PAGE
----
Paula: That’s true. I do love him. Thank you for the encouragement.

Meaning: In the context 1, he was going to ask for a pay rise, but he got scared. In the context 2, Paula was afraid to compromise herself in the marriage. 

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Thursday, June 1, 2017

In vain

Context #1: 

Mike: Have you heard from Richard? It's been a while since I've talked to him.

Bryan: No, I can't get a hold of him. I've even tried getting in touch with his mother. She's also tried in vain for the last 2 days. I hope he's OK.

Mike: That's really weird, but I'm sure he's fine. Let me know if you hear anything.

Bryan: For sure

Context #2

Tom: Hey, Stan! How are you? Wow! What happened to your leg?!

Stan: Hey, Tom. I had a bike accident and broke my ankle. It happened about 2 weeks ago. I have to stay off of it for at least another month.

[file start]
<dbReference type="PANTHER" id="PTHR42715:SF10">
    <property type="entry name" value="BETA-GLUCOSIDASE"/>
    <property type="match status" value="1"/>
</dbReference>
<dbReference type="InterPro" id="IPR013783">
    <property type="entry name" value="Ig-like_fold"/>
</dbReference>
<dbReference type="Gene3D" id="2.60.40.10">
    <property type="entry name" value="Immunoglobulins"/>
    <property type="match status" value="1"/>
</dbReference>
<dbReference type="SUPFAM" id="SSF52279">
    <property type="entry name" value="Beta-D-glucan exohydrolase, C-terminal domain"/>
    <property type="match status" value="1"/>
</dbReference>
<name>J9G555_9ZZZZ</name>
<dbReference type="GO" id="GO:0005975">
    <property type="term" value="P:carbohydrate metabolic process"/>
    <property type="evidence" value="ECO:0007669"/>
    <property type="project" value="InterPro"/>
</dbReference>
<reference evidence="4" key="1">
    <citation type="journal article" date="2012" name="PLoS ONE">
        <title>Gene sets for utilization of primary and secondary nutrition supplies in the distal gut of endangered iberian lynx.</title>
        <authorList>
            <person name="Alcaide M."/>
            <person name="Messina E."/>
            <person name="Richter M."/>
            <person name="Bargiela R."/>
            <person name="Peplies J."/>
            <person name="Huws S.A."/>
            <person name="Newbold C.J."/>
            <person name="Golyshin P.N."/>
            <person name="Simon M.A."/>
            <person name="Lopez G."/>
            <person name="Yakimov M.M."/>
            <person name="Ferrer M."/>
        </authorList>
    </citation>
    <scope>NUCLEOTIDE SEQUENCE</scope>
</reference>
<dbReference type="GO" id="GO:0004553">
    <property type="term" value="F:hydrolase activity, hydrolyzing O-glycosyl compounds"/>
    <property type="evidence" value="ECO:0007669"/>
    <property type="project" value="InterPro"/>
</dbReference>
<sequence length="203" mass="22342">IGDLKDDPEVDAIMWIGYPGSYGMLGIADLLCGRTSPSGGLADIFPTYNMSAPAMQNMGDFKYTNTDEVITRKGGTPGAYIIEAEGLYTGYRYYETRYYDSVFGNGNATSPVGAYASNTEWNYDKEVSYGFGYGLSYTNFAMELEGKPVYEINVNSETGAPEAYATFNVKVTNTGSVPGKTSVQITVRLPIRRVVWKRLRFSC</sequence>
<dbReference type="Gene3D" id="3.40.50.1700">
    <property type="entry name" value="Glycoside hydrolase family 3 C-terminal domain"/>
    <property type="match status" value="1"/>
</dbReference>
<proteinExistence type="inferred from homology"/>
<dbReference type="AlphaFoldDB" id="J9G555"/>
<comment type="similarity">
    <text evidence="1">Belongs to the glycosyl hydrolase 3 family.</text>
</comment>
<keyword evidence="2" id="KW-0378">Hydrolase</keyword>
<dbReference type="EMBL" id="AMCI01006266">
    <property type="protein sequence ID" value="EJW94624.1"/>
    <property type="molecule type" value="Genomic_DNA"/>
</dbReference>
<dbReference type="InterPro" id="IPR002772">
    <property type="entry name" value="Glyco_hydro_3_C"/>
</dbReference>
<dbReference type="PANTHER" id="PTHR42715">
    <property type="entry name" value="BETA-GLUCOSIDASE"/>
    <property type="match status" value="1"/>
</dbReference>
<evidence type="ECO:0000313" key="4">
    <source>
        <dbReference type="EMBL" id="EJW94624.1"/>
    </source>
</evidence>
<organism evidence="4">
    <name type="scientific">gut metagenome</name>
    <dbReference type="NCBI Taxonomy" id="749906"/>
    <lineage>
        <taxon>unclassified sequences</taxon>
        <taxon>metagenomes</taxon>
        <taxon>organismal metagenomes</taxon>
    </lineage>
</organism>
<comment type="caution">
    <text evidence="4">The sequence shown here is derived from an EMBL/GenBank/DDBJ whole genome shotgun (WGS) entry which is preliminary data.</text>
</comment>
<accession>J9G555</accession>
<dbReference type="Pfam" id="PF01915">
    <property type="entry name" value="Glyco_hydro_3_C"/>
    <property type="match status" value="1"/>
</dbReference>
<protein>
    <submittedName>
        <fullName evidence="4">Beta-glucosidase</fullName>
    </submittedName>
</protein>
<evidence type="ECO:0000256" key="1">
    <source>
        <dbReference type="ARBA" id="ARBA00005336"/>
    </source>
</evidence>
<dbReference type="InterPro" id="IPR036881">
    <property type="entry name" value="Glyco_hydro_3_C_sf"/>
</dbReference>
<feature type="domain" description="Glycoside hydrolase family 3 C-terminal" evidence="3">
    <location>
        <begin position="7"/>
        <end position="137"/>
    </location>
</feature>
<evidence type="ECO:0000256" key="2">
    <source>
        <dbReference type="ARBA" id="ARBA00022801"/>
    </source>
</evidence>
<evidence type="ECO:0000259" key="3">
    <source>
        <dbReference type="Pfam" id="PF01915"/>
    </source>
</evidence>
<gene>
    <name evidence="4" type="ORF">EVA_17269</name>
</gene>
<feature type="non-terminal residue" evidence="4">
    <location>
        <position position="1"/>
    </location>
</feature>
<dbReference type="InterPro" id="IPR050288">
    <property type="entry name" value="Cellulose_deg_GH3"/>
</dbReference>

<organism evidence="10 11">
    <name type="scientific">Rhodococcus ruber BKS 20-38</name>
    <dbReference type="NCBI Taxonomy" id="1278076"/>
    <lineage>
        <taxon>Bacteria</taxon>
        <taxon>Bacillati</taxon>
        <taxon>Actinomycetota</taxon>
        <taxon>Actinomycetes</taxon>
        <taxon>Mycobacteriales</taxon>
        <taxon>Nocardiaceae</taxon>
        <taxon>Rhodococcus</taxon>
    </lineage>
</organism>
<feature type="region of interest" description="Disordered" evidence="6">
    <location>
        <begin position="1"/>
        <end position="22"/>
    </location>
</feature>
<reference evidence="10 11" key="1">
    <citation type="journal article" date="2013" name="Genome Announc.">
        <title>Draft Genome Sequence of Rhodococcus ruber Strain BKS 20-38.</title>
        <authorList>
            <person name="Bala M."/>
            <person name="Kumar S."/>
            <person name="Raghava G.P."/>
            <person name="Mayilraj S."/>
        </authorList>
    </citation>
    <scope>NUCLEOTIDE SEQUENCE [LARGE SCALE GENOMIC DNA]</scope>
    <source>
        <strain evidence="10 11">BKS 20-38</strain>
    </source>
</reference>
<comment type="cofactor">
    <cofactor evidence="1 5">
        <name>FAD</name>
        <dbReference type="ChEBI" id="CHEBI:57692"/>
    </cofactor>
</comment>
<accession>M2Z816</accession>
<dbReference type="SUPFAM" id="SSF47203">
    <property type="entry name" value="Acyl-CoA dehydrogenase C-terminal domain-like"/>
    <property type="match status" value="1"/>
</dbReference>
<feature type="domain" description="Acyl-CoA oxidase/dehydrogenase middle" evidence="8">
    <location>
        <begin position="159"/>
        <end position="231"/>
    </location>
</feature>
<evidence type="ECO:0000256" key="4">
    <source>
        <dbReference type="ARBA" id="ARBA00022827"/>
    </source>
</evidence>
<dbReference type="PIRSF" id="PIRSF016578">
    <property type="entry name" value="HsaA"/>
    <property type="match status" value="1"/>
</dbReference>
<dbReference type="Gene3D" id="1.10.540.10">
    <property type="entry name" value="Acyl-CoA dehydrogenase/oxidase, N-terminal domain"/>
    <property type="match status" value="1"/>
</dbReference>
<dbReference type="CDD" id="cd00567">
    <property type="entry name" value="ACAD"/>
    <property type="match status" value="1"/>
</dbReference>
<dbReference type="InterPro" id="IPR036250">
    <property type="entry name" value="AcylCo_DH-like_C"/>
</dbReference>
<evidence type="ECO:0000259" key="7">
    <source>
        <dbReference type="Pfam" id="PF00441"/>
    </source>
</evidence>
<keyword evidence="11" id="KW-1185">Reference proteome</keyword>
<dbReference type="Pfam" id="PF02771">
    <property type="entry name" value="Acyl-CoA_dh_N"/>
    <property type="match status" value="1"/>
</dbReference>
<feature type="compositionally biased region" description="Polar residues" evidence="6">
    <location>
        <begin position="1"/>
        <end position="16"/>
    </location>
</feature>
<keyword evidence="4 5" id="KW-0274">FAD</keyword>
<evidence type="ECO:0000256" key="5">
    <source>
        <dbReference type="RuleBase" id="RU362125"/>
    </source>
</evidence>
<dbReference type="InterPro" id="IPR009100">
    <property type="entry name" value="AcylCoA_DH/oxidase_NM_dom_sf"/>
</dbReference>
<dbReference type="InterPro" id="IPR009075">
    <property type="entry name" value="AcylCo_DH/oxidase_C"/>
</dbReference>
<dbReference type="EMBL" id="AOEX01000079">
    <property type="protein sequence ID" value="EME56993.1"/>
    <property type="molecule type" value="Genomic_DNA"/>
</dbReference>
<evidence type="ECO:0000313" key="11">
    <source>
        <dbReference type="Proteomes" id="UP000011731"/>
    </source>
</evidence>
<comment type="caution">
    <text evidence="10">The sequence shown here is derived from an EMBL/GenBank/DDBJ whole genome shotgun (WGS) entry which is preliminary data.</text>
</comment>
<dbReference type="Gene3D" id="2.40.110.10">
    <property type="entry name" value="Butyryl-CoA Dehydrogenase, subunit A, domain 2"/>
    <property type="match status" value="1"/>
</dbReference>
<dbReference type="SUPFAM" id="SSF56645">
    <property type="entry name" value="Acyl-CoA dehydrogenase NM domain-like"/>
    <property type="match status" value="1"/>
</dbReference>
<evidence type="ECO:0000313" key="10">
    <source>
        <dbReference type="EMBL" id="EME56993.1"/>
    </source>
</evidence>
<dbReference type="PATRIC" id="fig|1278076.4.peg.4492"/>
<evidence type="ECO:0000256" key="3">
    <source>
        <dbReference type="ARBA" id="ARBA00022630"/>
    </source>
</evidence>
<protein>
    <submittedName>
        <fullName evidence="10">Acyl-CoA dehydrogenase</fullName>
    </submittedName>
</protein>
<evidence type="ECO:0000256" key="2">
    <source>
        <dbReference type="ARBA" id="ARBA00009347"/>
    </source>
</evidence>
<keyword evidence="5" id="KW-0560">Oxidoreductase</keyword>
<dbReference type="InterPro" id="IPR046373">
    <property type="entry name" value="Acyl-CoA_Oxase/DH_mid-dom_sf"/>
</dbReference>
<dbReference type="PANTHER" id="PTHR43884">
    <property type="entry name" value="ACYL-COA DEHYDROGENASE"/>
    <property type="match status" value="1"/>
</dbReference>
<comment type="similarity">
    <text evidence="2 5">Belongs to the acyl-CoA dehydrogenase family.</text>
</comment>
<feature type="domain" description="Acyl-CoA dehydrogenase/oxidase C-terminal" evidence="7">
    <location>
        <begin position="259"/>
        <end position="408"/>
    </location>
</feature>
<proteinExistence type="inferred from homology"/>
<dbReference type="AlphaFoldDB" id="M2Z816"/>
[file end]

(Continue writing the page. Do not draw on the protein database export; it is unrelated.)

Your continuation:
Tom: Oh what a bummer! So that means you won't be running the marathon next week then. That's terrible. You've been training for months!

Stan: I know. The last 6 months of training were all in vain! The only good thing about this is that I'm finally forced to relax and rest. I'll get back on the road once it heals.


In vain is used when something is done without success; it's almost considered a waste of time/effort. 

In example 1, Richard's mother tried without success to get in touch with him.  
In example 2, Stan's training was wasted because of his injury.

This expression can be used with a verb: verb + in vain
She tried in vain to call Richard.

This expression can be used with nouns: noun + be + in vain
All of Stan's training was in vain.